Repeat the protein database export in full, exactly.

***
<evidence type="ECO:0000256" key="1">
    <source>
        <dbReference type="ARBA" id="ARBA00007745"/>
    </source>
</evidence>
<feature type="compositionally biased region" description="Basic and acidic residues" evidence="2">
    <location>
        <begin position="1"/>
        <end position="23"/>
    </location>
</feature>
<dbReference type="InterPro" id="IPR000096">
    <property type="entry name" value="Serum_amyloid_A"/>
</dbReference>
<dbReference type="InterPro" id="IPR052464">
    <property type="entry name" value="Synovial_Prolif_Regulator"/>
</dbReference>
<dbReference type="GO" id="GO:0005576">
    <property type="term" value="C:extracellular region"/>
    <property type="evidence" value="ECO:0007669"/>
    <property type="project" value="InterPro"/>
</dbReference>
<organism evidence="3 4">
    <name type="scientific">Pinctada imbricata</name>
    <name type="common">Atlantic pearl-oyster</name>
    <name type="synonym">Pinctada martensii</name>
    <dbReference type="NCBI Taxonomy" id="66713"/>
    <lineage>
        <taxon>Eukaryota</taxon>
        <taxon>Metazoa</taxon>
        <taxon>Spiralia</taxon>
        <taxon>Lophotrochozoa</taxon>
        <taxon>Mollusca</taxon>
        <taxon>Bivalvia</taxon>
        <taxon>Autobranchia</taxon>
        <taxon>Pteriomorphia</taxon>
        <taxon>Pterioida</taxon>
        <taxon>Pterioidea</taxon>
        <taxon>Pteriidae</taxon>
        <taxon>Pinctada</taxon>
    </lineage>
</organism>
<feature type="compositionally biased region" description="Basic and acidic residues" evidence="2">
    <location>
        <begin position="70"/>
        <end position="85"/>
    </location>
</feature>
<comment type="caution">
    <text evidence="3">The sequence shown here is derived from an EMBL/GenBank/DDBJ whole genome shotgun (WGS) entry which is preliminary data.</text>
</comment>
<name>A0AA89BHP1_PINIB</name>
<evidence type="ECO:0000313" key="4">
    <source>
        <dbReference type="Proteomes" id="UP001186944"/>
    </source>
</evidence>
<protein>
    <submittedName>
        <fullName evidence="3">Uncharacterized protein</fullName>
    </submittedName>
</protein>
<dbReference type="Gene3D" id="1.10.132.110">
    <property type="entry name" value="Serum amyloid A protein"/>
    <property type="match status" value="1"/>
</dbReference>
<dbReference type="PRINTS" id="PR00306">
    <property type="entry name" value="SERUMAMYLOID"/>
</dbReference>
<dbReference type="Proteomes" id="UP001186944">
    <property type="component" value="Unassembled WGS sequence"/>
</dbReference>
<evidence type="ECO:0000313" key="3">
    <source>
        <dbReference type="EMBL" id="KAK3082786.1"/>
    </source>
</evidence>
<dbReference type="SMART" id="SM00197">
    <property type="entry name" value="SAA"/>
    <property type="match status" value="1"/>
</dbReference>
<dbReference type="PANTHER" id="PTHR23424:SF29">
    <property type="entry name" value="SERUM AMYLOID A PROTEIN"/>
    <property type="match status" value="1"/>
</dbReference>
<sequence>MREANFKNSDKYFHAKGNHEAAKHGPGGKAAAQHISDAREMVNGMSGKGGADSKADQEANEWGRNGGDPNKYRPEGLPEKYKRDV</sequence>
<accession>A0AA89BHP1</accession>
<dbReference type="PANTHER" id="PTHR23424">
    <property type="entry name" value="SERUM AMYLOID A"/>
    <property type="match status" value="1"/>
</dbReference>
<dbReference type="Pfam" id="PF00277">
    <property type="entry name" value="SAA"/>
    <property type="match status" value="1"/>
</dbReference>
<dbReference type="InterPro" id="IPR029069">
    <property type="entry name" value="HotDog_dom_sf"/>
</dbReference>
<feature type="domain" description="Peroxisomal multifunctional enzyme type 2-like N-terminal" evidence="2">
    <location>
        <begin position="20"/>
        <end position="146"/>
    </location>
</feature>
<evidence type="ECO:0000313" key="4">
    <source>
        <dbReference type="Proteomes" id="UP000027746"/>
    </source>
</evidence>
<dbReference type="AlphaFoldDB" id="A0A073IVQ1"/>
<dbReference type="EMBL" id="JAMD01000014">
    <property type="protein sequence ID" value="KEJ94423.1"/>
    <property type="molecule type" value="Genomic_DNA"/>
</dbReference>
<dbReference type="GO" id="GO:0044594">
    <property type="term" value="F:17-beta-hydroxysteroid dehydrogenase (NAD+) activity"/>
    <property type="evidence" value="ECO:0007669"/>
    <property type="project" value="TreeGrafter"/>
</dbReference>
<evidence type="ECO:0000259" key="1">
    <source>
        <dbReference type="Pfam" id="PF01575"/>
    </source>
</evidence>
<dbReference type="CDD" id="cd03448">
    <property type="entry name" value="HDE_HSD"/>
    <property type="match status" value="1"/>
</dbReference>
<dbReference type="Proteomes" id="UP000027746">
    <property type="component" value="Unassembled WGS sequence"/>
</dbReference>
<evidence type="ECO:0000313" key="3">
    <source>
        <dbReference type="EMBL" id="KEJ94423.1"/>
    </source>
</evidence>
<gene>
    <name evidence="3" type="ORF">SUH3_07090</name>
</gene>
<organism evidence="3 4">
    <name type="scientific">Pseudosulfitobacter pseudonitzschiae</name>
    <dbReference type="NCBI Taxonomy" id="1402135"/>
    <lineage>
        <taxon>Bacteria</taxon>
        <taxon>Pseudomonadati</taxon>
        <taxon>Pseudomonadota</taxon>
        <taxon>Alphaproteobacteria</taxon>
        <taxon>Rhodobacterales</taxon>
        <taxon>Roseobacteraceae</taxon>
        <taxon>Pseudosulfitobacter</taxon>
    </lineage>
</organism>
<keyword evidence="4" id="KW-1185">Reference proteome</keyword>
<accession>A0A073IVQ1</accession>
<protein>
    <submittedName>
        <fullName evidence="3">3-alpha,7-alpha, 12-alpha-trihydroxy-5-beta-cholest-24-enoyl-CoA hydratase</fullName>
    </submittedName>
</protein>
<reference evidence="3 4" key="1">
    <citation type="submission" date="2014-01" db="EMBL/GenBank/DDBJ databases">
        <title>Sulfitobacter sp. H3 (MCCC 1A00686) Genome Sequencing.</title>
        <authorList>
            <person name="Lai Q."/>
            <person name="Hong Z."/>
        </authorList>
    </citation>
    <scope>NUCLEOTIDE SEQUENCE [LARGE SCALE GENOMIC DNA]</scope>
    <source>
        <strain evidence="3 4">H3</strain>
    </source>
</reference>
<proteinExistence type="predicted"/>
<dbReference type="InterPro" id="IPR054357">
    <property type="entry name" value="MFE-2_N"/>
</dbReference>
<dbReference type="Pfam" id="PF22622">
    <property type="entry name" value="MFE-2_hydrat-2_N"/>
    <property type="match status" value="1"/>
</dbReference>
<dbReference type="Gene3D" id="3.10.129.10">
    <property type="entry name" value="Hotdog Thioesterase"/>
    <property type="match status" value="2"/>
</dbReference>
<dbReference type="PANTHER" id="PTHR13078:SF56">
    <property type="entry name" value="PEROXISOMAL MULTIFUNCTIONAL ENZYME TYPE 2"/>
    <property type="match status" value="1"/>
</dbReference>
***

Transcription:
<evidence type="ECO:0000256" key="1">
    <source>
        <dbReference type="ARBA" id="ARBA00007745"/>
    </source>
</evidence>
<feature type="compositionally biased region" description="Basic and acidic residues" evidence="2">
    <location>
        <begin position="1"/>
        <end position="23"/>
    </location>
</feature>
<dbReference type="InterPro" id="IPR000096">
    <property type="entry name" value="Serum_amyloid_A"/>
</dbReference>
<dbReference type="InterPro" id="IPR052464">
    <property type="entry name" value="Synovial_Prolif_Regulator"/>
</dbReference>
<dbReference type="GO" id="GO:0005576">
    <property type="term" value="C:extracellular region"/>
    <property type="evidence" value="ECO:0007669"/>
    <property type="project" value="InterPro"/>
</dbReference>
<organism evidence="3 4">
    <name type="scientific">Pinctada imbricata</name>
    <name type="common">Atlantic pearl-oyster</name>
    <name type="synonym">Pinctada martensii</name>
    <dbReference type="NCBI Taxonomy" id="66713"/>
    <lineage>
        <taxon>Eukaryota</taxon>
        <taxon>Metazoa</taxon>
        <taxon>Spiralia</taxon>
        <taxon>Lophotrochozoa</taxon>
        <taxon>Mollusca</taxon>
        <taxon>Bivalvia</taxon>
        <taxon>Autobranchia</taxon>
        <taxon>Pteriomorphia</taxon>
        <taxon>Pterioida</taxon>
        <taxon>Pterioidea</taxon>
        <taxon>Pteriidae</taxon>
        <taxon>Pinctada</taxon>
    </lineage>
</organism>
<feature type="compositionally biased region" description="Basic and acidic residues" evidence="2">
    <location>
        <begin position="70"/>
        <end position="85"/>
    </location>
</feature>
<comment type="caution">
    <text evidence="3">The sequence shown here is derived from an EMBL/GenBank/DDBJ whole genome shotgun (WGS) entry which is preliminary data.</text>
</comment>
<name>A0AA89BHP1_PINIB</name>
<evidence type="ECO:0000313" key="4">
    <source>
        <dbReference type="Proteomes" id="UP001186944"/>
    </source>
</evidence>
<protein>
    <submittedName>
        <fullName evidence="3">Uncharacterized protein</fullName>
    </submittedName>
</protein>
<dbReference type="Gene3D" id="1.10.132.110">
    <property type="entry name" value="Serum amyloid A protein"/>
    <property type="match status" value="1"/>
</dbReference>
<dbReference type="PRINTS" id="PR00306">
    <property type="entry name" value="SERUMAMYLOID"/>
</dbReference>
<dbReference type="Proteomes" id="UP001186944">
    <property type="component" value="Unassembled WGS sequence"/>
</dbReference>
<evidence type="ECO:0000313" key="3">
    <source>
        <dbReference type="EMBL" id="KAK3082786.1"/>
    </source>
</evidence>
<dbReference type="SMART" id="SM00197">
    <property type="entry name" value="SAA"/>
    <property type="match status" value="1"/>
</dbReference>
<dbReference type="PANTHER" id="PTHR23424:SF29">
    <property type="entry name" value="SERUM AMYLOID A PROTEIN"/>
    <property type="match status" value="1"/>
</dbReference>
<sequence>MREANFKNSDKYFHAKGNHEAAKHGPGGKAAAQHISDAREMVNGMSGKGGADSKADQEANEWGRNGGDPNKYRPEGLPEKYKRDV</sequence>
<accession>A0AA89BHP1</accession>
<dbReference type="PANTHER" id="PTHR23424">
    <property type="entry name" value="SERUM AMYLOID A"/>
    <property type="match status" value="1"/>
</dbReference>
<dbReference type="Pfam" id="PF00277">
    <property type="entry name" value="SAA"/>
    <property type="match status" value="1"/>
</dbReference>
<dbReference type="InterPro" id="IPR029069">
    <property type="entry name" value="HotDog_dom_sf"/>
</dbReference>
<feature type="domain" description="Peroxisomal multifunctional enzyme type 2-like N-terminal" evidence="2">
    <location>
        <begin position="20"/>
        <end position="146"/>
    </location>
</feature>
<evidence type="ECO:0000313" key="4">
    <source>
        <dbReference type="Proteomes" id="UP000027746"/>
    </source>
</evidence>
<dbReference type="AlphaFoldDB" id="A0A073IVQ1"/>
<dbReference type="EMBL" id="JAMD01000014">
    <property type="protein sequence ID" value="KEJ94423.1"/>
    <property type="molecule type" value="Genomic_DNA"/>
</dbReference>
<dbReference type="GO" id="GO:0044594">
    <property type="term" value="F:17-beta-hydroxysteroid dehydrogenase (NAD+) activity"/>
    <property type="evidence" value="ECO:0007669"/>
    <property type="project" value="TreeGrafter"/>
</dbReference>
<evidence type="ECO:0000259" key="1">
    <source>
        <dbReference type="Pfam" id="PF01575"/>
    </source>
</evidence>
<dbReference type="CDD" id="cd03448">
    <property type="entry name" value="HDE_HSD"/>
    <property type="match status" value="1"/>
</dbReference>
<dbReference type="Proteomes" id="UP000027746">
    <property type="component" value="Unassembled WGS sequence"/>
</dbReference>
<evidence type="ECO:0000313" key="3">
    <source>
        <dbReference type="EMBL" id="KEJ94423.1"/>
    </source>
</evidence>
<gene>
    <name evidence="3" type="ORF">SUH3_07090</name>
</gene>
<organism evidence="3 4">
    <name type="scientific">Pseudosulfitobacter pseudonitzschiae</name>
    <dbReference type="NCBI Taxonomy" id="1402135"/>
    <lineage>
        <taxon>Bacteria</taxon>
        <taxon>Pseudomonadati</taxon>
        <taxon>Pseudomonadota</taxon>
        <taxon>Alphaproteobacteria</taxon>
        <taxon>Rhodobacterales</taxon>
        <taxon>Roseobacteraceae</taxon>
        <taxon>Pseudosulfitobacter</taxon>
    </lineage>
</organism>
<keyword evidence="4" id="KW-1185">Reference proteome</keyword>
<accession>A0A073IVQ1</accession>
<protein>
    <submittedName>
        <fullName evidence="3">3-alpha,7-alpha, 12-alpha-trihydroxy-5-beta-cholest-24-enoyl-CoA hydratase</fullName>
    </submittedName>
</protein>
<reference evidence="3 4" key="1">
    <citation type="submission" date="2014-01" db="EMBL/GenBank/DDBJ databases">
        <title>Sulfitobacter sp. H3 (MCCC 1A00686) Genome Sequencing.</title>
        <authorList>
            <person name="Lai Q."/>
            <person name="Hong Z."/>
        </authorList>
    </citation>
    <scope>NUCLEOTIDE SEQUENCE [LARGE SCALE GENOMIC DNA]</scope>
    <source>
        <strain evidence="3 4">H3</strain>
    </source>
</reference>
<proteinExistence type="predicted"/>
<dbReference type="InterPro" id="IPR054357">
    <property type="entry name" value="MFE-2_N"/>
</dbReference>
<dbReference type="Pfam" id="PF22622">
    <property type="entry name" value="MFE-2_hydrat-2_N"/>
    <property type="match status" value="1"/>
</dbReference>
<dbReference type="Gene3D" id="3.10.129.10">
    <property type="entry name" value="Hotdog Thioesterase"/>
    <property type="match status" value="2"/>
</dbReference>
<dbReference type="PANTHER" id="PTHR13078:SF56">
    <property type="entry name" value="PEROXISOMAL MULTIFUNCTIONAL ENZYME TYPE 2"/>
    <property type="match status" value="1"/>
</dbReference>